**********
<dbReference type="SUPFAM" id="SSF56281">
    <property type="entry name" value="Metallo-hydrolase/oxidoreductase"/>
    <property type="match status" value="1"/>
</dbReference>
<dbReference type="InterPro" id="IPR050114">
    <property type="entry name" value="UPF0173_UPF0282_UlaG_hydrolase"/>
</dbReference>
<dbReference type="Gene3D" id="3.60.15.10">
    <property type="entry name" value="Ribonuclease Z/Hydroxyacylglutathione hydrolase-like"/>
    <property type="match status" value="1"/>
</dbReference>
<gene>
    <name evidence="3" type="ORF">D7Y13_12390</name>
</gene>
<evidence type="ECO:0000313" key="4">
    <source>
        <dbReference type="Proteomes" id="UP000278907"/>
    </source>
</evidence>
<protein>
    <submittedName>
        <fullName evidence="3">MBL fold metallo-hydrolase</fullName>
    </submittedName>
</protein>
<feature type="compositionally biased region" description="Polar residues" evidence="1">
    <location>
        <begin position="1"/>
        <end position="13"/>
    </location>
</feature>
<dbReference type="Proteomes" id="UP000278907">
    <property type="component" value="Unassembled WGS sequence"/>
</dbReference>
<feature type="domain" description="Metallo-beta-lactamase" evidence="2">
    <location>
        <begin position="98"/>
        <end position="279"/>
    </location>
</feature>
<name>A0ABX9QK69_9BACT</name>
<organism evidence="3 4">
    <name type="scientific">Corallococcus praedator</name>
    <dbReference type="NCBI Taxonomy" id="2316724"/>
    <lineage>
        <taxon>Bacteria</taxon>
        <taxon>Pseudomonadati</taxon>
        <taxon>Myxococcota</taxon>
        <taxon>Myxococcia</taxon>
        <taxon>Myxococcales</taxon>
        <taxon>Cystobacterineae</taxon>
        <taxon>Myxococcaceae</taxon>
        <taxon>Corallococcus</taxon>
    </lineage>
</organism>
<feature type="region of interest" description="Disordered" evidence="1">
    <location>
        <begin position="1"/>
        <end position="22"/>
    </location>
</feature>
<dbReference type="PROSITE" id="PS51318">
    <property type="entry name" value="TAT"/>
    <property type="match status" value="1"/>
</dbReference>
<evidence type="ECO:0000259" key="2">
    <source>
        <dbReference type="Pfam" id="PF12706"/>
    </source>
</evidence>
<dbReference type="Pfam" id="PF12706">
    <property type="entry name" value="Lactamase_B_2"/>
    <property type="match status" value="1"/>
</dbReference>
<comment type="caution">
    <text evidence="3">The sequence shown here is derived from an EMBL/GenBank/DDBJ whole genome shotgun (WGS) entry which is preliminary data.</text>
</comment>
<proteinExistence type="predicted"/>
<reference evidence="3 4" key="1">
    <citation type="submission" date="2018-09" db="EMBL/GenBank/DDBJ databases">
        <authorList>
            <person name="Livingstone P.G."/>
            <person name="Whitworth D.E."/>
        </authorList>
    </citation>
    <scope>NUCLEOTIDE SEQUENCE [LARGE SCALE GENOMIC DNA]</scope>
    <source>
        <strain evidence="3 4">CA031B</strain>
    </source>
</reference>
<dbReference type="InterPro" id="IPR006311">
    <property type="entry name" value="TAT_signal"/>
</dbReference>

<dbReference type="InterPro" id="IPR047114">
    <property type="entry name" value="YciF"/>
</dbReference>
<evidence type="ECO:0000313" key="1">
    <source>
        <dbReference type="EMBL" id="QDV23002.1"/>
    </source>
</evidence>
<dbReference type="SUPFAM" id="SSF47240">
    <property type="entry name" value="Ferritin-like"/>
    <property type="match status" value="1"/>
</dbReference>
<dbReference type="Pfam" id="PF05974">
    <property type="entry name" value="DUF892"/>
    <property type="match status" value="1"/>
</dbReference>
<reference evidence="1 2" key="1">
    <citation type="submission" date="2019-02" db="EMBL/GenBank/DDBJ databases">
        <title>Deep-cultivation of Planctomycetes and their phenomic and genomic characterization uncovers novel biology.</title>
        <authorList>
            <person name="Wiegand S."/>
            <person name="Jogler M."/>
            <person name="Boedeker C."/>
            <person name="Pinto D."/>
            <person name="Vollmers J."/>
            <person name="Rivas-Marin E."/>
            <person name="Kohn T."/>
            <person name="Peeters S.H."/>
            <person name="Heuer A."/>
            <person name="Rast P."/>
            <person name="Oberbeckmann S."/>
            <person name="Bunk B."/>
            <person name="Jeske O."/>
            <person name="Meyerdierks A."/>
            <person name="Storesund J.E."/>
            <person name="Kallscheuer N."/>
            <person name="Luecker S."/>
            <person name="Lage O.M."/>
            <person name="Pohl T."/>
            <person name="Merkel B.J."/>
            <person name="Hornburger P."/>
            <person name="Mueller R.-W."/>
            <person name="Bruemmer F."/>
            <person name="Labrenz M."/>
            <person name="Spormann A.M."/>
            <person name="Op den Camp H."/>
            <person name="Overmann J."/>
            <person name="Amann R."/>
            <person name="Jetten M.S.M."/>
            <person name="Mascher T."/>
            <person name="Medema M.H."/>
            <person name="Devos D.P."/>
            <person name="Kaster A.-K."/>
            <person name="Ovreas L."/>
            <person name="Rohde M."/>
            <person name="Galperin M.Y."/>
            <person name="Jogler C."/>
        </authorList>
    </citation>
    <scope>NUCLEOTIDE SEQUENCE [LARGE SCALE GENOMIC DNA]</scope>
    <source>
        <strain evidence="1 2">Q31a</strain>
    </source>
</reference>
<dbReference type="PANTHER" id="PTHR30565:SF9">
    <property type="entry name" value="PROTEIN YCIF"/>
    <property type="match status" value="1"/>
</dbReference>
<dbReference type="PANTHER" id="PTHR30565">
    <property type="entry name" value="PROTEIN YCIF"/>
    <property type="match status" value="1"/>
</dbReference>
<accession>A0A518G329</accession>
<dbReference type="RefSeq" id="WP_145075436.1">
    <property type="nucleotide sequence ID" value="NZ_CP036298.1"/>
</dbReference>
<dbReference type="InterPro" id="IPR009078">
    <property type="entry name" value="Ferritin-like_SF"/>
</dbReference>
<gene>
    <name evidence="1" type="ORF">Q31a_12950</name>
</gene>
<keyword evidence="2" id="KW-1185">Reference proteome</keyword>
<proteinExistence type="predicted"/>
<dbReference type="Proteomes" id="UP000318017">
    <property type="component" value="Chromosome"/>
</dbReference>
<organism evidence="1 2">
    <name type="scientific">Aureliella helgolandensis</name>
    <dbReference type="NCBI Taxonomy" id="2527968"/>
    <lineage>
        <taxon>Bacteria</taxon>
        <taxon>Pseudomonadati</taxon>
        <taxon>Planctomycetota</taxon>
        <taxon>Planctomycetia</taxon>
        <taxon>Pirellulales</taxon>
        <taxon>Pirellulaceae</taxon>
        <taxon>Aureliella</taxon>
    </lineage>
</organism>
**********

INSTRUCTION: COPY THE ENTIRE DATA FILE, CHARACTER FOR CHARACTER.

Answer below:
<dbReference type="SUPFAM" id="SSF56281">
    <property type="entry name" value="Metallo-hydrolase/oxidoreductase"/>
    <property type="match status" value="1"/>
</dbReference>
<dbReference type="InterPro" id="IPR050114">
    <property type="entry name" value="UPF0173_UPF0282_UlaG_hydrolase"/>
</dbReference>
<dbReference type="Gene3D" id="3.60.15.10">
    <property type="entry name" value="Ribonuclease Z/Hydroxyacylglutathione hydrolase-like"/>
    <property type="match status" value="1"/>
</dbReference>
<gene>
    <name evidence="3" type="ORF">D7Y13_12390</name>
</gene>
<evidence type="ECO:0000313" key="4">
    <source>
        <dbReference type="Proteomes" id="UP000278907"/>
    </source>
</evidence>
<protein>
    <submittedName>
        <fullName evidence="3">MBL fold metallo-hydrolase</fullName>
    </submittedName>
</protein>
<feature type="compositionally biased region" description="Polar residues" evidence="1">
    <location>
        <begin position="1"/>
        <end position="13"/>
    </location>
</feature>
<dbReference type="Proteomes" id="UP000278907">
    <property type="component" value="Unassembled WGS sequence"/>
</dbReference>
<feature type="domain" description="Metallo-beta-lactamase" evidence="2">
    <location>
        <begin position="98"/>
        <end position="279"/>
    </location>
</feature>
<name>A0ABX9QK69_9BACT</name>
<organism evidence="3 4">
    <name type="scientific">Corallococcus praedator</name>
    <dbReference type="NCBI Taxonomy" id="2316724"/>
    <lineage>
        <taxon>Bacteria</taxon>
        <taxon>Pseudomonadati</taxon>
        <taxon>Myxococcota</taxon>
        <taxon>Myxococcia</taxon>
        <taxon>Myxococcales</taxon>
        <taxon>Cystobacterineae</taxon>
        <taxon>Myxococcaceae</taxon>
        <taxon>Corallococcus</taxon>
    </lineage>
</organism>
<feature type="region of interest" description="Disordered" evidence="1">
    <location>
        <begin position="1"/>
        <end position="22"/>
    </location>
</feature>
<dbReference type="PROSITE" id="PS51318">
    <property type="entry name" value="TAT"/>
    <property type="match status" value="1"/>
</dbReference>
<evidence type="ECO:0000259" key="2">
    <source>
        <dbReference type="Pfam" id="PF12706"/>
    </source>
</evidence>
<dbReference type="Pfam" id="PF12706">
    <property type="entry name" value="Lactamase_B_2"/>
    <property type="match status" value="1"/>
</dbReference>
<comment type="caution">
    <text evidence="3">The sequence shown here is derived from an EMBL/GenBank/DDBJ whole genome shotgun (WGS) entry which is preliminary data.</text>
</comment>
<proteinExistence type="predicted"/>
<reference evidence="3 4" key="1">
    <citation type="submission" date="2018-09" db="EMBL/GenBank/DDBJ databases">
        <authorList>
            <person name="Livingstone P.G."/>
            <person name="Whitworth D.E."/>
        </authorList>
    </citation>
    <scope>NUCLEOTIDE SEQUENCE [LARGE SCALE GENOMIC DNA]</scope>
    <source>
        <strain evidence="3 4">CA031B</strain>
    </source>
</reference>
<dbReference type="InterPro" id="IPR006311">
    <property type="entry name" value="TAT_signal"/>
</dbReference>

<dbReference type="InterPro" id="IPR047114">
    <property type="entry name" value="YciF"/>
</dbReference>
<evidence type="ECO:0000313" key="1">
    <source>
        <dbReference type="EMBL" id="QDV23002.1"/>
    </source>
</evidence>
<dbReference type="SUPFAM" id="SSF47240">
    <property type="entry name" value="Ferritin-like"/>
    <property type="match status" value="1"/>
</dbReference>
<dbReference type="Pfam" id="PF05974">
    <property type="entry name" value="DUF892"/>
    <property type="match status" value="1"/>
</dbReference>
<reference evidence="1 2" key="1">
    <citation type="submission" date="2019-02" db="EMBL/GenBank/DDBJ databases">
        <title>Deep-cultivation of Planctomycetes and their phenomic and genomic characterization uncovers novel biology.</title>
        <authorList>
            <person name="Wiegand S."/>
            <person name="Jogler M."/>
            <person name="Boedeker C."/>
            <person name="Pinto D."/>
            <person name="Vollmers J."/>
            <person name="Rivas-Marin E."/>
            <person name="Kohn T."/>
            <person name="Peeters S.H."/>
            <person name="Heuer A."/>
            <person name="Rast P."/>
            <person name="Oberbeckmann S."/>
            <person name="Bunk B."/>
            <person name="Jeske O."/>
            <person name="Meyerdierks A."/>
            <person name="Storesund J.E."/>
            <person name="Kallscheuer N."/>
            <person name="Luecker S."/>
            <person name="Lage O.M."/>
            <person name="Pohl T."/>
            <person name="Merkel B.J."/>
            <person name="Hornburger P."/>
            <person name="Mueller R.-W."/>
            <person name="Bruemmer F."/>
            <person name="Labrenz M."/>
            <person name="Spormann A.M."/>
            <person name="Op den Camp H."/>
            <person name="Overmann J."/>
            <person name="Amann R."/>
            <person name="Jetten M.S.M."/>
            <person name="Mascher T."/>
            <person name="Medema M.H."/>
            <person name="Devos D.P."/>
            <person name="Kaster A.-K."/>
            <person name="Ovreas L."/>
            <person name="Rohde M."/>
            <person name="Galperin M.Y."/>
            <person name="Jogler C."/>
        </authorList>
    </citation>
    <scope>NUCLEOTIDE SEQUENCE [LARGE SCALE GENOMIC DNA]</scope>
    <source>
        <strain evidence="1 2">Q31a</strain>
    </source>
</reference>
<dbReference type="PANTHER" id="PTHR30565:SF9">
    <property type="entry name" value="PROTEIN YCIF"/>
    <property type="match status" value="1"/>
</dbReference>
<dbReference type="PANTHER" id="PTHR30565">
    <property type="entry name" value="PROTEIN YCIF"/>
    <property type="match status" value="1"/>
</dbReference>
<accession>A0A518G329</accession>
<dbReference type="RefSeq" id="WP_145075436.1">
    <property type="nucleotide sequence ID" value="NZ_CP036298.1"/>
</dbReference>
<dbReference type="InterPro" id="IPR009078">
    <property type="entry name" value="Ferritin-like_SF"/>
</dbReference>
<gene>
    <name evidence="1" type="ORF">Q31a_12950</name>
</gene>
<keyword evidence="2" id="KW-1185">Reference proteome</keyword>
<proteinExistence type="predicted"/>
<dbReference type="Proteomes" id="UP000318017">
    <property type="component" value="Chromosome"/>
</dbReference>
<organism evidence="1 2">
    <name type="scientific">Aureliella helgolandensis</name>
    <dbReference type="NCBI Taxonomy" id="2527968"/>
    <lineage>
        <taxon>Bacteria</taxon>
        <taxon>Pseudomonadati</taxon>
        <taxon>Planctomycetota</taxon>
        <taxon>Planctomycetia</taxon>
        <taxon>Pirellulales</taxon>
        <taxon>Pirellulaceae</taxon>
        <taxon>Aureliella</taxon>
    </lineage>
</organism>